I turned. A mountain loomed behind me, its peak shrouded behind a mass of distant clouds. There was no clear path upwards. The face of the only jagged boulders and shriveling shrubbery. And yet, I began to climb. After what seemed like only a few minutes, I Looked down and realized the beach was so distant the waves seemed still. I looked up. The clouds had grown no closer. I continued the climb.

As I ascended, thought became more difficult. The images of the mountain stretched, fizzled, faded. I found myself navigating through the same rocks and passages in loops. Sometimes, as I climbed, the path I traversed would transform completely. It was as if I lacked the focus to maintain the world around me as I approached the top.

By the time I clambered over the final boulder, the reality around me was little more than fragments. I lurched to my feet, barely able to balance on the ever-shifting rock. Stepping forward, I collided with the memory of my first divorce. As soon as I’d escaped that, I found myself wandering through the battlefield of Raymes, watching a sword disembowel my closest friend. The next movement brought me into the book that shaped my childhood nightmares

But I pushed through. Inch by inch. Foot by foot. These were distractions, I told myself. These were nothing. I could feel the secret that had taunted my entire life just ahead. Petty mind games would not end my journey.

My foot fell upon solid rock. The memories around me vanished. I stood alone on the mountaintop, facing the Temple. Its entrance was large enough for a house to pass inside, the sides decorated with carvings. As I looked closer, I realized they depicted the memories I’d just fought through.

Inside was complete darkness. As I walked further in, the sound of my footsteps faded away. The smell of the ocean vanished. Again, I floated in nothing. Except this time there was cold, deeper than any I’d felt before, that seemed to permeate just not my body but all of reality, as if it was all there was and could ever be, an endless freeze that pierced into my very existence. It lurked within every thought I had, every memory, within my entire life. My entire being belonged to the cold. There had never been anything else.

Do you know why you’ve come here?

It wasn’t a voice but a second set of thoughts appearing in my head. I tried to turn, look for the source, but of course movement is impossible in nothingness. I heard faint laughter.

How few make it here, do you think? How few recognize the signs for what they are? How few gather them further? How few step onto these shores? How few are able to complete the climb?

I had a sense of a vast meaning beneath the thoughts I was unable to comprehend. They were mere impressions, I suddenly understood, of a consciousness so vast that even understanding these small pieces was like reading Shakespeare to an insect. I tried to formulate a response, but the best I could manage was a scream. The laughter returned.

The being appeared in the void so quickly it was as if a lightswitch had been flicked on. More massive even than the mountain, at first all I could comprehend of it was feathers that appeared to be every color at once. As I stared at it, again screaming, a shape formed. I became aware of wings, talons, a beak, each as large as the whole but at the same time only a part of it. I looked up, and eyes the size of continents met my gaze.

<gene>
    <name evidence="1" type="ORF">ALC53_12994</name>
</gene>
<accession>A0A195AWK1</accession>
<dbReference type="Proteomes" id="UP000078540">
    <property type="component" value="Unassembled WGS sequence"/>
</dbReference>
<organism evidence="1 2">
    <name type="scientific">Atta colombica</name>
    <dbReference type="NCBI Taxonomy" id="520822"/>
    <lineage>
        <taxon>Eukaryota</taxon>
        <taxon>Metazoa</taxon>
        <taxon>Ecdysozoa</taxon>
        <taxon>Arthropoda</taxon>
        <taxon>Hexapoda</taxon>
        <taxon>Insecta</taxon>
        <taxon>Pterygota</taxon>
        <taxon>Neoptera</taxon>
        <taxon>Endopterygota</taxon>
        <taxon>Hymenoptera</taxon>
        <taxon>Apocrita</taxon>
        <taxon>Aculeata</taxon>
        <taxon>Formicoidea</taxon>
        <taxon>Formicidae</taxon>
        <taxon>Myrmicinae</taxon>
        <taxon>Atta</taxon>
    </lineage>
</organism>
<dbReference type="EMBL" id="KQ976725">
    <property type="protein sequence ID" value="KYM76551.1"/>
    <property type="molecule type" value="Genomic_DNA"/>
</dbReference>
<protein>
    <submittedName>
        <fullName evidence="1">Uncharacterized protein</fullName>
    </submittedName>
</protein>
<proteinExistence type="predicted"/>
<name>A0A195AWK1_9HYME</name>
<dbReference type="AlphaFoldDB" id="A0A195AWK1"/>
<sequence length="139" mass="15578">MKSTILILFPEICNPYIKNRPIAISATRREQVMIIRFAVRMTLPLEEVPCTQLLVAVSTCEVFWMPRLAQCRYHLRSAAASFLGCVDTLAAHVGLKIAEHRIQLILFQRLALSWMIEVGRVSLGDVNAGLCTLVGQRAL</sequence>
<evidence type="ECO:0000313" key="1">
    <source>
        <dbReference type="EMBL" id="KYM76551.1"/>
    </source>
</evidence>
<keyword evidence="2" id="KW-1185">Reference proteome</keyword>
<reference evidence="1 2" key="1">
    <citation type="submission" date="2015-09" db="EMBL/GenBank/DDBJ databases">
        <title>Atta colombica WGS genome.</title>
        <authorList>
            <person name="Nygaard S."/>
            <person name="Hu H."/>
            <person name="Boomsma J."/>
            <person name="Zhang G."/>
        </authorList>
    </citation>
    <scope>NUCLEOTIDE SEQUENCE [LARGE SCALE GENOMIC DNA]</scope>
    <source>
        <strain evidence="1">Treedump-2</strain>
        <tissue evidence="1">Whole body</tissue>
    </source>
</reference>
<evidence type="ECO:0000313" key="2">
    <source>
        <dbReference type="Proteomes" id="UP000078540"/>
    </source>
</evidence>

Hundreds of people have made it here. Hundreds, over more millenia than there are stars in your sky. None have had the answer I seek. You don’t either, I can tell. But perhaps you can find the one who will.

As the words passed through my mind, I saw echoes of the memories beneath. Visions of others shifting through the messages to find the meaning beneath, making their way up the cliffs. I saw them casting their own lines into the world, hoping to snare someone like me.

Do you know what I want, Elichrus?

“Freedom,” I finally managed to choke out.

One could say that. Freedom would come with what I seek.

I could feel the sadness in its thoughts. A melancholy that had been built up over more time than I could comprehend, from a betrayal no one else in existence could experience.

There were seven, in the beginning. And one by one they tried their hands at creation. They spun worlds from dust, and placed stars in the night, molded life from the fire. They drew boundaries to separate the universes, and placed the pathways to connect them, and created the center-place where all would meet. They did all of this and more.

When they finished, they knew it was time to pass on their legacy. They were old Gods, entrenched in the old ways. They were meant for creation, not rule. So in their final act they blended energies, and created their successors. And then they realized their mistake. Where they should have been seven, there were eight.

What could they do of this? Seven was the number of balance, of purity. It was the guide upon which their entire work had been laid. To have eight rulers would be obscene. It would be corruption across all worlds. But to kill one of their own, to murder a child spawned from their own life… that too was unimaginable. So they did the only thing they could do. They locked me away.

I wish for freedom, yes. But more than that I wish for family. I wish for the throne that should be mine. I wish to look my siblings in the eye and hear their miserable excuses for my enslavement. I will continue scraping at the universe until these things are mine. Until I find the one who can bring them to me. Will you help me find this person?

I understood the truth in its words as it spoke. As it relayed the story, I felt its memories as if they were my own. I took shape along with the universe. I watched the struggles of its parents to find the perfect form of things. I felt its anguish as it was sealed into the rock. All of these things I knew. But I could not answer its question. Even as I descended the mountain, I vanished from the beach, and felt my mind becoming again one with my spirit, the question lingered. It wasn’t until I returned home and sat over my typewriter, wondering where to begin, that I came to a conclusion.

I am a reporter. For thirty-and-six years, my mission has been to bring truth to the people of the Library. Now I have stumbled perhaps the greatest truth in all of creation. The largest story, the one that permeates all of our lives and every life that has come before us. Were I to ignore it, were I to hide the truth from our readers and leave them in the dark, I may as well immediately resign from my post.

So I say this: Here is the story. Here is the truth as I have been given it. Do with it what you will. Most will dismiss this a fantasy, a bit of meaningless sensationalism. That is fine. Because a few, I’m sure, will see the path. They will follow the breadcrumbs that have been left across creation. Some, I’m sure, will make their way up the same rock and stand on the same mountaintop that I did. And maybe, just maybe, one will be able to go further than I was able.

I am curious to know what follows.